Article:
Emmanuel Episcopal Church, Greenwood, Virginia
Easter V, Year C
May 15, 2022
There is this great scene in the classic western, Butch Cassidy and the Sundance Kid. They are outlaws, bank robbers, but for a reason I will get to later, we are rooting for them. Of course, the fact that they are played by Paul Newman and Robert Redford helps win hearts.
Butch and Sundance are pinned down with a posse in hot pursuit. Behind them is a cliff that drops off about a hundred feet into a rushing river. This is tight spot. Sundance keeps leaning on the rock they behind for cover, clutching his pistol, saying that they are going to have to fight. Butch keeps looking behind them, seeking escape. Quickly, he tells Sundance that they are going to have to jump. The law has more manpower and firepower. If they fight the law, they will die. Sundance will have none of it, he is in full panic mode. Butch says “what’s the matter with you.” Silence. Sundance? Sheepishly, he says “I can’t swim. I can’t swim.” Butch erupts in roaring laughter. You can’t swim? The fall will probably kill you. At that, Sundance and Butch turn toward the cliff and jump. It is leap of faith. Where they should have died, they live, and they are free again.
Prior to the movie, the legend of Butch and Sundance depicts them as ruthless killers, but this take humanizes them and helps us see their misfit, flawed, and quirky human nature. If we look hard, we can see that they are us: awkward, broken, but even so, lovable. Even so, Butch and Sundance remain prominent faces on “Wanted” posters. So, they go to Bolivia and rob banks there, because they are outlaws.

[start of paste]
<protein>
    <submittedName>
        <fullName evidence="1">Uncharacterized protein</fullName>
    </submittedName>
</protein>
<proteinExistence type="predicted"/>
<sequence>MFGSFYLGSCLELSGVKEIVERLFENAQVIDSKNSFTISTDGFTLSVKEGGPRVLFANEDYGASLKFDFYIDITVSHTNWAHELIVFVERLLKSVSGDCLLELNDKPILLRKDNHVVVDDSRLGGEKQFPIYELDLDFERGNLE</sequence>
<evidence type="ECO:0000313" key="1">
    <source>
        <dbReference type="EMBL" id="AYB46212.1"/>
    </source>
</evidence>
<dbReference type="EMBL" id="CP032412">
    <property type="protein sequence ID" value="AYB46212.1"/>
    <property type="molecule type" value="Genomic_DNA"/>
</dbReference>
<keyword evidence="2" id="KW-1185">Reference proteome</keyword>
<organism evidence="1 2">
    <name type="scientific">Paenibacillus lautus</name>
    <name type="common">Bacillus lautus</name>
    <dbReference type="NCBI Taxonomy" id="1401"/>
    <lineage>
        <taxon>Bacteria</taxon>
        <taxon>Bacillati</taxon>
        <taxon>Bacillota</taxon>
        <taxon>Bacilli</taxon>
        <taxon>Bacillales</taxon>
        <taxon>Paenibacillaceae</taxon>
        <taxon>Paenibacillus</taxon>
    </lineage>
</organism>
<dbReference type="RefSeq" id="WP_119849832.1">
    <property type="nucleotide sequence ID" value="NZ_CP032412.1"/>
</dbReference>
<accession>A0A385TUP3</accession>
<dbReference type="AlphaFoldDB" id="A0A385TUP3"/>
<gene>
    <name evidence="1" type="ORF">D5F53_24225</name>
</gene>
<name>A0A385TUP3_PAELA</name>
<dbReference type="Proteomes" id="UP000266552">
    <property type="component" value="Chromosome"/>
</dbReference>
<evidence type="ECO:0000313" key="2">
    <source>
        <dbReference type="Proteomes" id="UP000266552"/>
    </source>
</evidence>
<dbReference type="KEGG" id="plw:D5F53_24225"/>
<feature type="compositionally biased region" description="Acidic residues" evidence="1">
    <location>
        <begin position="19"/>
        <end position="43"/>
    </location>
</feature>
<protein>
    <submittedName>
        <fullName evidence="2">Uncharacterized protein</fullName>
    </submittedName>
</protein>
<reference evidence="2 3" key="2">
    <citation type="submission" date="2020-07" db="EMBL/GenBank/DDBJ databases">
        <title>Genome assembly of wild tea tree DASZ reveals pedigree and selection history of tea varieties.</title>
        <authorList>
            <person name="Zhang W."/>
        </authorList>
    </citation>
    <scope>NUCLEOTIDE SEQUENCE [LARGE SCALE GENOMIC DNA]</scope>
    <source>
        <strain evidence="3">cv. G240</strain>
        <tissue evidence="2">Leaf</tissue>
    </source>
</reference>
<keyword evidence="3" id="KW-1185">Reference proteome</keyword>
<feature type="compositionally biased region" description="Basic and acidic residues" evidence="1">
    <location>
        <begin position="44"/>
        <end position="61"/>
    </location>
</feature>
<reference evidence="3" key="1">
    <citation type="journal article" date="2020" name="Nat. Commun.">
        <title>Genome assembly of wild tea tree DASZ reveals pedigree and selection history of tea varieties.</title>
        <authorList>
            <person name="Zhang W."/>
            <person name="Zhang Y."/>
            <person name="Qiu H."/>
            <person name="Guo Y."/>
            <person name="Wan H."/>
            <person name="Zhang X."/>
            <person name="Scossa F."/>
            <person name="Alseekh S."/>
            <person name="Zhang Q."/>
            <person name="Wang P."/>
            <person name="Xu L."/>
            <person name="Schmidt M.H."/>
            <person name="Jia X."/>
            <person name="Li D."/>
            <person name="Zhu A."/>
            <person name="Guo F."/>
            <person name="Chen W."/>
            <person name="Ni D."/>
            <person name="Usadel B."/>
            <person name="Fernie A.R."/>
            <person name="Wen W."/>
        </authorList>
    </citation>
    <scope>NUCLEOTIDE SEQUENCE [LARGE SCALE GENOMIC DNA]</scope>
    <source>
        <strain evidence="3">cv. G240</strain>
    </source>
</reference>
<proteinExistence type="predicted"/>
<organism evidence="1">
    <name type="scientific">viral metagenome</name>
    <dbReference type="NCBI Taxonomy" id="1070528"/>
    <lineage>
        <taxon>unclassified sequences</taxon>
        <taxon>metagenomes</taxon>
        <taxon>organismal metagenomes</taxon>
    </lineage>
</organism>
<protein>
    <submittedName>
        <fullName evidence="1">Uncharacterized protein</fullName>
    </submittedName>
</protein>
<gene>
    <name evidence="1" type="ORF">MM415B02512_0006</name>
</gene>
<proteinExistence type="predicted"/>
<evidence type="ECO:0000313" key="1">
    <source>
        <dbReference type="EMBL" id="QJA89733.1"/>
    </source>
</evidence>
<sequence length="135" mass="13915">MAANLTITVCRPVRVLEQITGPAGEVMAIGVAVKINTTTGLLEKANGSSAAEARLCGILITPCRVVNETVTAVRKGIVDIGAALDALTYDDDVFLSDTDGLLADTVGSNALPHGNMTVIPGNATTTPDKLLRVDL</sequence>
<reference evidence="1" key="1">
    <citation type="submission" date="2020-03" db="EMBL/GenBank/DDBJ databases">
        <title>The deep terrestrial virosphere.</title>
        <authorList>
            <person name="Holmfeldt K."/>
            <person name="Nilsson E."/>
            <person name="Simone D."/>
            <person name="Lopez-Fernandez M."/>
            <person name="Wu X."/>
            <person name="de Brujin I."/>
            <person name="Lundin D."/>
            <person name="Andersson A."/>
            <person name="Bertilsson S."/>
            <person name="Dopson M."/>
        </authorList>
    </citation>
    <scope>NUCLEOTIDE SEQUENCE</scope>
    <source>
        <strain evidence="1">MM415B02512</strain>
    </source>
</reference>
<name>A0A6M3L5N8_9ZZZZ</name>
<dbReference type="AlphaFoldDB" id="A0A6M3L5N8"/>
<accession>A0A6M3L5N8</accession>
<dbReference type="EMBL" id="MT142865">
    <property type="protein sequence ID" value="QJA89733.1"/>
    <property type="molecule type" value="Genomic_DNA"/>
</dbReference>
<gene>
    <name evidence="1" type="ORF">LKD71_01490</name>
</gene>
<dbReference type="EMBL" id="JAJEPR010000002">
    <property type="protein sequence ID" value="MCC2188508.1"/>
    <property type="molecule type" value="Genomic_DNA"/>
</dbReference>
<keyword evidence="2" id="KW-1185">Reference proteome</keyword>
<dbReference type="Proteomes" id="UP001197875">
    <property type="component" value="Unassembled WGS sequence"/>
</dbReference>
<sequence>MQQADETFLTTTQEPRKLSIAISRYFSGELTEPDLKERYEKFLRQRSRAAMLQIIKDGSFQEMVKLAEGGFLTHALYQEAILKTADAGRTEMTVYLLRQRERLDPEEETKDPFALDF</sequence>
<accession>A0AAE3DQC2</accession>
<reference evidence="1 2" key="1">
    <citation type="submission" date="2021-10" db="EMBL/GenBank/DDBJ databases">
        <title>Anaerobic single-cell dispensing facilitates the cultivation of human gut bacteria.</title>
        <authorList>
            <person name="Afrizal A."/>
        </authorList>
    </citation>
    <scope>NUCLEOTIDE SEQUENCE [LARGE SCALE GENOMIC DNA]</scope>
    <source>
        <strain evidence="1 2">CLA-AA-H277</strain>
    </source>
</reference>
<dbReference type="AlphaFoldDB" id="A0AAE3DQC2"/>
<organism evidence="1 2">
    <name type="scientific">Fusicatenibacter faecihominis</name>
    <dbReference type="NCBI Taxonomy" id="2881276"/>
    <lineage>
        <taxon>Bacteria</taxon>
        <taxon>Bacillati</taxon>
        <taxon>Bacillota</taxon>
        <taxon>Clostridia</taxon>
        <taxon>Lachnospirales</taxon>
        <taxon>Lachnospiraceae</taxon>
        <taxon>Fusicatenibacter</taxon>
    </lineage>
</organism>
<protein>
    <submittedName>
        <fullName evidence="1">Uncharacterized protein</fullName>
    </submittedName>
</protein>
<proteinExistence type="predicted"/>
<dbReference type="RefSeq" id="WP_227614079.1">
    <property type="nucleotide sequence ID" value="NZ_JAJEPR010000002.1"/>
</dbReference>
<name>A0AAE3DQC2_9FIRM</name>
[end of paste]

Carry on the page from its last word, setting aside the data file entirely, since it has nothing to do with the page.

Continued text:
Jesus is no poster child for his people’s brand of the law either. The story we tell today is an Easter look back. Jesus is about to be betrayed, tried, and executed for insurrection and blasphemy. Rather than fight, plan, or scheme, Jesus has supper with his friends and tells them that in fact, this tragedy is really comedy, but that is a leap of faith that is hard for them to make. Jesus gives his gang what he calls a new command: that they love one another. It is not the kind of loving others he encourages lots of times in his ministry. This is a specific call to love “one another,” meaning the people in the room. Love the ones you know well enough to know how awkward, broken, and irritating thy are. Love them like Jesus loves them.
Notice that Jesus does not say this is a law. Religious folks are big on laws, and laws come in handy when we want to distinguish who is in and who is out. That whole lesson about Peter hanging out with Gentiles is a scandal to the law followers because Gentiles (the word for they) are not clean. Jesus does not give another law to be entered into the rulebook as he goes to the cross, Jesus gives them a commandment. The other commandments are the big 10 Moses got in the desert, and they are not so much about do’s and don’ts as ways being in right relationship. A commandment is a way to love God and love others. Run through the list of thou shalts and thou shalt nots and check me if I am wrong.
It is said that the job of a lighthouse is not to run around the island shouting at ships and telling them what to do. The job is to stand tall and shine. Jesus commandment is like that. Be the love God has for us, the love Jesus shows for us, and the law will take care of itself. We call that living under grace. It is easier said than done.
In case we forget grace, we have young Bo Webel among us today to receive the sacrament of baptism. Bo has not done anything for us, and yet we are recognizing his all-inclusive and unlimited membership in the household of God, prepaid and guaranteed. Bo has been born among us, and his parents and godparents have brought him here, where we get to hold him up and tell him that along with the rest of us, he is a child of God. His family is us.